Following the holiday break, the Detroit Red Wings opted to deploy David Perron on the first line alongside Dylan Larkin and Lucas Raymond. The results have not been pretty – six goals for, 11 against, and a 35.79 percent expected goals share at even strength.
During the Philadelphia Flyers game on Jan. 25, the Red Wings replaced Perron on the top line with Alex DeBrincat, pushing the former to the second line with J.T. Compher and Robby Fabbri. The impending return of Patrick Kane likely means him being paired with DeBrincat, leaving an open spot on the top line.
The question, now, is who will join Larkin and Raymond moving forward? There are a few options to consider – both the player and the downstream effect.
Red Wings’ Option 1: Perron or Fabbri
The data says that Perron shouldn’t be on Detroit’s top line. Fabbri has been slightly better in this role – two goals for and two against in just over 25 minutes of five-on-five play. Neither are ideal, though.
There’s a chance the Red Wings could plug the hole with one of these two players, which would be fine. They’re scorers, after all. More time on the top line could breed better results.
If this is to be the case, then I don’t anticipate Detroit adding much up front at the trade deadline. This strategy would keep Kane, DeBrincat, and Compher together on the second line, and the bottom six intact.
If anything, they could pursue a depth center with strong defensive and penalty kill numbers. That would be a luxury add, though. More importantly, Detroit’s top draft picks and prospects would remain with the organization.
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Red Wings’ Option 2: Copp or Rasmussen
Detroit’s third line of Andrew Copp, Michael Rasmussen, and Christian Fischer has been a reliable unit for Derek Lalonde, and could be the answer to the Red Wings’ first line question. Both Copp and Rasmussen have the ability to play the role of “first man in” on a top-six line.
Copp has spent exactly 2:40 with Larkin and Raymond at five-on-five, so there’s not a lot of data to go off of there. Rasmussen is in a similar boat – 7:25 of ice time on the top line. Still, it’s their style of play that makes them worthwhile options to consider.
Let’s say Copp moves up to the first line, then what becomes of Detroit’s effective checking line? And the bottom six overall?
One strategy would be to turn the third line into a scoring line, and rely on the fourth line as a matchup unit. This would entail Fabbri, Perron, and Joe Veleno in a scoring role, with Rasmussen, Fischer, and Daniel Sprong serving as the checking line. Not ideal, but definitely not the worst bottom-six lines we’ve seen.
They could also pursue a defensively inclined middle-six winger—preferably a rental that comes at a low cost—to take Copp’s spot on the current third/checking line, with Rasmussen taking over the center role. If the Pittsburgh Penguins want to clear cap space, Reilly Smith would fit in nicely.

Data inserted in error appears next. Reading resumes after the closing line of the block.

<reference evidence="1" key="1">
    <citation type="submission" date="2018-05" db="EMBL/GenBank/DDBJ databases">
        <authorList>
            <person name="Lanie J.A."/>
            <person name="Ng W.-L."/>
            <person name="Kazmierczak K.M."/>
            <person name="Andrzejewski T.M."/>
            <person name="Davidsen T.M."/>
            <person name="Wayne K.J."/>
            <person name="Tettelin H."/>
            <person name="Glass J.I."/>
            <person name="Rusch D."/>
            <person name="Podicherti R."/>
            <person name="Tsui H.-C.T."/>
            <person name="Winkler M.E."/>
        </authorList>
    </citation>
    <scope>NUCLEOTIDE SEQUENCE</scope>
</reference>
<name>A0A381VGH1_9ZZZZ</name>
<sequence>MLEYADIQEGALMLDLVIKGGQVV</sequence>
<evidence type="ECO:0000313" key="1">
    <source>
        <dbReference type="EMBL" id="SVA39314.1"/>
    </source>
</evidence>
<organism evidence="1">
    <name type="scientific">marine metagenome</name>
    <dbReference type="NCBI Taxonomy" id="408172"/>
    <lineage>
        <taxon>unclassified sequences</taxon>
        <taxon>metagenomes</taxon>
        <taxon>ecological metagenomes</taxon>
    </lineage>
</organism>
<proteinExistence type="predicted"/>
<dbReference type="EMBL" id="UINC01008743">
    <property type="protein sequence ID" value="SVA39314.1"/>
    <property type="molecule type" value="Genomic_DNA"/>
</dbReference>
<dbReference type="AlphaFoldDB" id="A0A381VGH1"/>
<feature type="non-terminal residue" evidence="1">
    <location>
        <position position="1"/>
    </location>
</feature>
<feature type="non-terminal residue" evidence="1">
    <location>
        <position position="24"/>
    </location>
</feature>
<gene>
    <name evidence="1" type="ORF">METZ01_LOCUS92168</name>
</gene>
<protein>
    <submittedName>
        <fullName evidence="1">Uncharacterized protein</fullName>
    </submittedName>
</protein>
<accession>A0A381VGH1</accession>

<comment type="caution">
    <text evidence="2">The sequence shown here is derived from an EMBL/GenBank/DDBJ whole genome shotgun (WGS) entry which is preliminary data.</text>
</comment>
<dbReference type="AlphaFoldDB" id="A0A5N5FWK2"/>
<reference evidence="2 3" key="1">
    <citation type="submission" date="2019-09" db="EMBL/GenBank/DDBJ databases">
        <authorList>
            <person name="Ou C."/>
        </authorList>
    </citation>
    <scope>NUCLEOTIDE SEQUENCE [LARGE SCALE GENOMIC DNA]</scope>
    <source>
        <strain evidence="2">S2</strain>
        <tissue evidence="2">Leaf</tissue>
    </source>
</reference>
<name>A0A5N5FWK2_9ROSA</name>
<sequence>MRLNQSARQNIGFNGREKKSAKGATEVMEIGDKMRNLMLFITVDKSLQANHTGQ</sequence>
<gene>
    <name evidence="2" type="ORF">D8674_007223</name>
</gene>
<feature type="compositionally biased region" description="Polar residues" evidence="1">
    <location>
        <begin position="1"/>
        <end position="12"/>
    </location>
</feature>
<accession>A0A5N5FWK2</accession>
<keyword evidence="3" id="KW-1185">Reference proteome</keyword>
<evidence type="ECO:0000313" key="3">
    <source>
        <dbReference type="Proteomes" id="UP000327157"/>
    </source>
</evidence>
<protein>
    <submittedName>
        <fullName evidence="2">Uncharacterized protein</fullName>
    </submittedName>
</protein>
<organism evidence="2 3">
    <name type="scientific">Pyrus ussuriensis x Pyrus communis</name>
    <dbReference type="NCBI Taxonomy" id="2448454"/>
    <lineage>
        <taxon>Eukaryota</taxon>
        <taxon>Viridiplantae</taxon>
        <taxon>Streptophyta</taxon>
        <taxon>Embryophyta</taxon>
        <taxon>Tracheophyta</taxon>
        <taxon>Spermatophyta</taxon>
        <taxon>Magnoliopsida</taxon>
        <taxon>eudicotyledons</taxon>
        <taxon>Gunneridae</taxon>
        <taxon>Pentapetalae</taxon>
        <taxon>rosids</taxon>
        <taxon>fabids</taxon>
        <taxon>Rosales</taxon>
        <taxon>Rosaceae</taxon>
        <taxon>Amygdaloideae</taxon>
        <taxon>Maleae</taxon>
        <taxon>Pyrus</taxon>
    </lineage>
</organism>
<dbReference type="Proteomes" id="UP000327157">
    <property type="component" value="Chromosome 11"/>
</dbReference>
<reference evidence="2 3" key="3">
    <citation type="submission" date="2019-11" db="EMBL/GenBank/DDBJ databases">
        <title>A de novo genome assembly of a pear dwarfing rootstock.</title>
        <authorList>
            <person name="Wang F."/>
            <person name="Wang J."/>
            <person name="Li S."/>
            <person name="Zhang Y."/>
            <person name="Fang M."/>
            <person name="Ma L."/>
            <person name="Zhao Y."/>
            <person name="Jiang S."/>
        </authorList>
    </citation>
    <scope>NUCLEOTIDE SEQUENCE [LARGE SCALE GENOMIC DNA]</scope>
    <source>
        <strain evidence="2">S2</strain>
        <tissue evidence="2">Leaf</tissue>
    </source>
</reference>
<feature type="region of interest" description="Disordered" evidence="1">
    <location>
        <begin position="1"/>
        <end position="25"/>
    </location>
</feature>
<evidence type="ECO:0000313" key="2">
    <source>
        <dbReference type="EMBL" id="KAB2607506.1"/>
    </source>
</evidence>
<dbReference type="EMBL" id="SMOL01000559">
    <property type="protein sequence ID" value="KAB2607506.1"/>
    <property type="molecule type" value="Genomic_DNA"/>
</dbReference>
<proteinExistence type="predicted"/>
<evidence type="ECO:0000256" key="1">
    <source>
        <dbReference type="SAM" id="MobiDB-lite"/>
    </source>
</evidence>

Another option would be to promote someone from Grand Rapids. How about Marco Kasper with Rasmussen and Fischer? Talk about an energy line.
Red Wings’ Option 3: Trade Deadline Acquisition
The last option would be to go out and acquire a top-line wing at the trade deadline. This doesn’t have to be a truly elite forward, just someone who would fit in well with Larkin and Raymond.
Jordan Eberle could be an attractive option if the Seattle Kraken decide to sell. The veteran winger has nine goals and 28 points in 46 games this year playing on the Kraken’s first line. Eberle would be a rental and the Red Wings could afford his entire cap hit – $5.5 million.
A better solution would be to acquire a top-six talent with term so they can be part of the future in Detroit. This would obviously cost more than a rental, but would provide more value to the team.
Andrew Mangiapane, Frank Vatrano, and Pavel Buchnevich are all signed through 2025 and represent potential—albeit expensive—solutions. There’s also Trevor Zegras, who is rumored to be on the trade block, though there are concerns about his defensive play.
All of these external options come with a price. And it’s no guarantee any of these players are truly available.
Optimal Strategy for the Red Wings
We won’t know which direction—buy or sell—the Red Wings will take until right before the trade deadline. Until then, they should try Copp and/or Rasmussen on the top line. Both are strong along the boards and could complement Larkin and Raymond well.
Provided the Red Wings have a shot at the playoffs, Copp and/or Rasmussen’s success—or lack thereof—will determine Detroit’s next step. If one does well on the top line, then Detroit should pursue a depth forward at the deadline. But if neither lock down the role, then Steve Yzerman needs to consider an external option to slot into the first line.
Data courtesy of Natural Stat Trick.